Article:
Posted by Tom Gable
The head of a large information technology company forwarded a link to a CNN Money story on “Millions of SOPA lobbying bucks gone to waste” and provided a pithy editorial comment:
“The power of PR!”
Definitely. Smart PR strategists can mobilize public opinion through social and traditional media to make statements, move public opinion and change behaviors. In the case of the Stop Online Piracy Act (SOPA), CNN reported that “The controversial anti-piracy bills that attracted tens of millions of dollars of lobbying for and against the proposed laws ironically were killed by free publicity.”
The story noted:
“Old media companies spent huge sums of money in support of the Stop Online Piracy Act (SOPA) and the Protect Intellectual Property Act (PIPA). Those opposed — Internet and “new media” companies — lobbied hard and spent gobs too, though far less than their more organized rivals. But Silicon Valley had a trick up its sleeve that trumped the millions of dollars more in lobbying muscle and the more established Washington presence of the old media guard: They reached out directly to their users for free.”
The story goes on to cover how Wikipedia shut down for 24 hours and Google blacked out its logo in protest of the bill. The public upheaval forced Congress to drop the bills, at least for now.
On the flip, side, corporations can be overwhelmed by a lack of PR strategic thinking when they launch a new business initiative with properly considering the consequences of their actions. Two recent examples: Bank of America and its $5 ATM charge and Netflix changing its business model.
NPR nailed the issue the day BofA made its announcement:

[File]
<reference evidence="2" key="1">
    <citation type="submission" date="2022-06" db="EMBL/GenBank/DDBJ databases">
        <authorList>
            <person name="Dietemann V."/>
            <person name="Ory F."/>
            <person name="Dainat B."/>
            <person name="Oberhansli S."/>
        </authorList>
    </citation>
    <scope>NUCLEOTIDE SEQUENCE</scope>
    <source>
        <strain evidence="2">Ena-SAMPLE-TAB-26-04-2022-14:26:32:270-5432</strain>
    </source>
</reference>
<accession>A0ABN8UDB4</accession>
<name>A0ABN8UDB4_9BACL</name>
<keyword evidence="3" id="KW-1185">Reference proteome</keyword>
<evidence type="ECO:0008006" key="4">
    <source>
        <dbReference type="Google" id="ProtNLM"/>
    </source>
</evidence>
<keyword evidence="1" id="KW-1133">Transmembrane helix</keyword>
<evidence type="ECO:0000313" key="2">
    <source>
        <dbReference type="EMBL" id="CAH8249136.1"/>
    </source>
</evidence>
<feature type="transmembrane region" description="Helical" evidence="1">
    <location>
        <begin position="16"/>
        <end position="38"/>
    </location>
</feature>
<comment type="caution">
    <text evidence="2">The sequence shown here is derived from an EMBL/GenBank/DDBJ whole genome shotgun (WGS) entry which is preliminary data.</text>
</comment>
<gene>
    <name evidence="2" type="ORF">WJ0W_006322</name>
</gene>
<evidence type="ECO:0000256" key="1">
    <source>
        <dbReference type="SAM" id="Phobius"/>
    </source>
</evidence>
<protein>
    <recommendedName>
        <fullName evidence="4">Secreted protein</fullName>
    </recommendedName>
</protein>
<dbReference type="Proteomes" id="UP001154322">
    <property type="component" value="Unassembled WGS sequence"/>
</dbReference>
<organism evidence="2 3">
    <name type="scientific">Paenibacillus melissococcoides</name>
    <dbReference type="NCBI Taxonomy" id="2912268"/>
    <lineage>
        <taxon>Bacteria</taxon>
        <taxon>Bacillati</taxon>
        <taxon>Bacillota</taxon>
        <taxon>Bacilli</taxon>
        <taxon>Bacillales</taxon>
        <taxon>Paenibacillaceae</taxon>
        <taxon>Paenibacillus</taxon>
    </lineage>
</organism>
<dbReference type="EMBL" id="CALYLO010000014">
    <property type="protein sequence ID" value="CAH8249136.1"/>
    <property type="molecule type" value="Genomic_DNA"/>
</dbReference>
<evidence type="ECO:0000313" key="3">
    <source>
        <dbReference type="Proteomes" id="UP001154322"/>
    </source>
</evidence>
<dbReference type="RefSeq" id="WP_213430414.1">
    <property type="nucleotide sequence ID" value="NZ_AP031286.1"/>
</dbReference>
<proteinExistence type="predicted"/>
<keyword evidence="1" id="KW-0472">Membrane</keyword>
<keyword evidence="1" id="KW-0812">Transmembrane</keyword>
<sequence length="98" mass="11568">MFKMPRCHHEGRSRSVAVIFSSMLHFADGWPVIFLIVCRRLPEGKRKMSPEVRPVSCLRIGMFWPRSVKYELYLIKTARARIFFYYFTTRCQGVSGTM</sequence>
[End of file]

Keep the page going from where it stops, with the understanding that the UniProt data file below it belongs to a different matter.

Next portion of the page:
“JEFFREY BROWN: Big banks and the question of their profits have been the source of plenty of public anger since the beginning of the financial crisis. Now new fees for consumers are putting them in the spotlight again.”
The Los Angeles Times covered local protests, including the occupation of a branch by protesters. Its story offered a keen observation:
“This frankly is just an incredible marketing and PR debacle,” said Bert Ely, an independent banking analyst. “They roll this thing out with no testing, make it nationwide, it’s higher than anybody else. What kind of reaction do they expect?”
Huffington Post and others covered BofA rolling back the fees, with recalcitrant quotes.
For Netflix, as covered by Gable PR earlier, it started by raising prices by 60 percent and came back two months later to apologize while announcing the split of the company into two. They failed from a strategic planning and PR perspective to think about image as a part of corporate strategy, especially when one has built such a strong brand. They need to do things right and also do the right things.
Bottom line: The power of PR and its flip side – lack of strategic PR thinking – are essential for consideration in any action that can impact brand image and reputation.